That this conviction and understanding extended to the great majority of my countrymen is shown by the almost unanimous support for the Irish Government’s decision in the summer of 1961 to seek membership of the European Economic Community. In my formal statement to the Ministers of the Governments of the member States of that Community in the following January I was able to say without qualification that we shared the ideals which inspired the parties to the Treaty of Rome and that we accepted the aims of the Community as set out in that Treaty, as well as the action proposed to achieve those aims.

In anticipation of the changes which membership of the European Economic Community would bring for our country, energetic measures were introduced to prepare the national economy for the obligations it would have to assume. As a people who had only recently come into control of our own affairs, for whom industrial development was seen to be essential for economic welfare, and who had been actively pursuing a policy directed to bringing this about, entry into a free trade system evoked problems and involved risks which more highly developed countries could face with less concern. We realised, however, that participation in a European free trade system would give us also the prospects of greater and more durable developments in every sphere. For this reason we began energetically with the reorganisation of Irish industry to equip it to meet European competition. A comprehensive survey on a scale never before attempted in our country was made of all aspects of industrial activity in order to identify weaknesses and devise remedies. In all this preparatory work the Government had the fullest co-operation of all branches of the economy.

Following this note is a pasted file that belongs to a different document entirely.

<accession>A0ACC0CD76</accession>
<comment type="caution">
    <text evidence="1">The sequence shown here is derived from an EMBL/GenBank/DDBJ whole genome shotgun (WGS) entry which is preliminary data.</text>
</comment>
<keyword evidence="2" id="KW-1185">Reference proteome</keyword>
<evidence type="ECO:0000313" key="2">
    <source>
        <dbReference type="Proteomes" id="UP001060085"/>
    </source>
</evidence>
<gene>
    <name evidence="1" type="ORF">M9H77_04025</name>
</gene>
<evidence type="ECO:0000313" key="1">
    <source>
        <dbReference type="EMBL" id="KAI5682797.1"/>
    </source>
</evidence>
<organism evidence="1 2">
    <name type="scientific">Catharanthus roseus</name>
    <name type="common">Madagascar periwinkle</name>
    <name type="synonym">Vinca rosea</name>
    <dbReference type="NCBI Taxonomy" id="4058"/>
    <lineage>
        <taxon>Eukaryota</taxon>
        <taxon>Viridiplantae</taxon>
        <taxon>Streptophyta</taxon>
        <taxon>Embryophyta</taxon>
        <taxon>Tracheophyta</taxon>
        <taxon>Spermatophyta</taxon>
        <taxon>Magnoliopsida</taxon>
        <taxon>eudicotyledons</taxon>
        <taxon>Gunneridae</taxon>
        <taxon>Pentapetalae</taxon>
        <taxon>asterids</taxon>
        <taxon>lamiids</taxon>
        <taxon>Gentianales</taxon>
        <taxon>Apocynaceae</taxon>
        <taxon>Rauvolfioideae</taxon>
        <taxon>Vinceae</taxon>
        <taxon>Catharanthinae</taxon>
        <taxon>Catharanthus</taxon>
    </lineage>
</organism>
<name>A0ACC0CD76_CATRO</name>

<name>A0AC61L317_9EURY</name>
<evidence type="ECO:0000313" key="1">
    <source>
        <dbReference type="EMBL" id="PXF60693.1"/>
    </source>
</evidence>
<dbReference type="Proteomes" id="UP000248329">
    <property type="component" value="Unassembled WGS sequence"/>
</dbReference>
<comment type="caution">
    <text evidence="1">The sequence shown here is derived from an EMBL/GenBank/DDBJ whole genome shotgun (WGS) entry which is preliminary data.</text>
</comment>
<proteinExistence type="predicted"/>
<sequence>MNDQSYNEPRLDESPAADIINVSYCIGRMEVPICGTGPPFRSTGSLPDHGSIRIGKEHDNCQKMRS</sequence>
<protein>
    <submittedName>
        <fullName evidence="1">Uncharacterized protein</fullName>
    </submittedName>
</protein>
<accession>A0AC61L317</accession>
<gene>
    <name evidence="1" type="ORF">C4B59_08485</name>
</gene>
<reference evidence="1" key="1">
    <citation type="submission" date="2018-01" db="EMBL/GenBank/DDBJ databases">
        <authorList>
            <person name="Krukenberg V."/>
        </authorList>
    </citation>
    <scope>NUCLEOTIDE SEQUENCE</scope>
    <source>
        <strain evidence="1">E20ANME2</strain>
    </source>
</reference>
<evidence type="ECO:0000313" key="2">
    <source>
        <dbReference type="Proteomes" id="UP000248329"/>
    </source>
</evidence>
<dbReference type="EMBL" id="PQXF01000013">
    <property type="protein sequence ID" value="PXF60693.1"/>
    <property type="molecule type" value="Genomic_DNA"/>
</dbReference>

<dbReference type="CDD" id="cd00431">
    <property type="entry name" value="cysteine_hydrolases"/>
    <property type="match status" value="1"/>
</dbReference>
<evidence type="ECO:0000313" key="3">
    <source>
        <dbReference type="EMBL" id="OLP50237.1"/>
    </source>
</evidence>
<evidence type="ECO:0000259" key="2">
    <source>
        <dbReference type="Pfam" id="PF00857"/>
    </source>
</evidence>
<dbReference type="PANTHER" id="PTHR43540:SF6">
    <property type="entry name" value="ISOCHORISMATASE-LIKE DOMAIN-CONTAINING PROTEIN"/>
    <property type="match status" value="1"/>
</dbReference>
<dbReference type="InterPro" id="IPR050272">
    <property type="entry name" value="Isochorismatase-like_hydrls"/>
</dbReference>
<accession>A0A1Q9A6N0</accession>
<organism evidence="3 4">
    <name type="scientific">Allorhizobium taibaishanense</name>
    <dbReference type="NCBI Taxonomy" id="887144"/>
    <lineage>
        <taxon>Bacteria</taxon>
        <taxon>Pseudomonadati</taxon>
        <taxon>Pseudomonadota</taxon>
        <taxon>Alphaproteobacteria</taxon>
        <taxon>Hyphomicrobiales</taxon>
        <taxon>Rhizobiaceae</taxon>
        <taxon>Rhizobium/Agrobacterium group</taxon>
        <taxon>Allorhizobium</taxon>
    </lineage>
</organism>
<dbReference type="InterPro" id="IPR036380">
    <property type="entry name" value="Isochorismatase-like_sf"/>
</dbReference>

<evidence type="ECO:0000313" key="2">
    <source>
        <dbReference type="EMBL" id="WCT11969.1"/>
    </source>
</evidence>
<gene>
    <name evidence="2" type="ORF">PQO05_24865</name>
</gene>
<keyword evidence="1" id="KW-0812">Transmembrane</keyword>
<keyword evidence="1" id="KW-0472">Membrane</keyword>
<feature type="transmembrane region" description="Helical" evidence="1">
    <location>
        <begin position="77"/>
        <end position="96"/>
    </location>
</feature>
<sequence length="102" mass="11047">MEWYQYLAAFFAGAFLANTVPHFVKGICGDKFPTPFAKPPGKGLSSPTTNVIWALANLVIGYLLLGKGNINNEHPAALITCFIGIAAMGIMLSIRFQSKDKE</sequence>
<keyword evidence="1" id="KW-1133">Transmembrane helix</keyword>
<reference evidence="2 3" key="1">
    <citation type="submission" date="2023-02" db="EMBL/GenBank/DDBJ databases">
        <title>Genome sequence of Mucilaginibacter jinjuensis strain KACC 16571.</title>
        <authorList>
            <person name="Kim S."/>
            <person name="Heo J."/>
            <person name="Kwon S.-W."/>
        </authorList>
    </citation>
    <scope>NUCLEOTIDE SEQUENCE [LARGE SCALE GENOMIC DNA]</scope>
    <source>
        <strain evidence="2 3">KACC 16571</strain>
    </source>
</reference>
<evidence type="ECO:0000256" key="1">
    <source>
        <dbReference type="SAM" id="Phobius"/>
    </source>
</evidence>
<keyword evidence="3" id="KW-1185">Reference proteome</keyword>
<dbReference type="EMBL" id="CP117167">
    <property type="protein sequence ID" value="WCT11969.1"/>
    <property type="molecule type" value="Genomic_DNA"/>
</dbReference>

It was a grave setback to our hopes and plans when consideration of our application for membership of the Community had to be suspended following the Brussels breakdown of January 1963. Nevertheless, I and my colleagues in the Irish Government remained convinced that the situation which had arisen was no more than a temporary interruption, a temporary suspension of progress towards European unity. Speaking in our Parliament in February 1963, I said that the forces making for European unity which received such an impetus after the last world war would, I felt sure, be strengthened as time went on and must in the end prevail. Today, and notwithstanding all the difficulties which have since manifested themselves, I am even more strongly of this opinion.

The strength of our conviction in this respect is shown by the decision that the Irish Government’s second programme for economic expansion, announced in the autumn of 1963 and designed to cover the seven-year period to 1970, should be based on the assumption that Ireland would be a Member of the European Economic Community before 1970. That programme provided for the implementation of a scheme of unilateral tariff reductions on which we had decided in preparation for our entry to EEC and as part of the world-wide movement towards free trade. In pursuance of this programme we have already made two across-the-board reductions of our tariffs, each of 10 per cent.

These and other measures we are taking to prepare our economy for the removal of trade barriers in Europe and they are an indication of our intention and desire to participate fully and at the earliest possible moment in the building of the unity of Western Europe.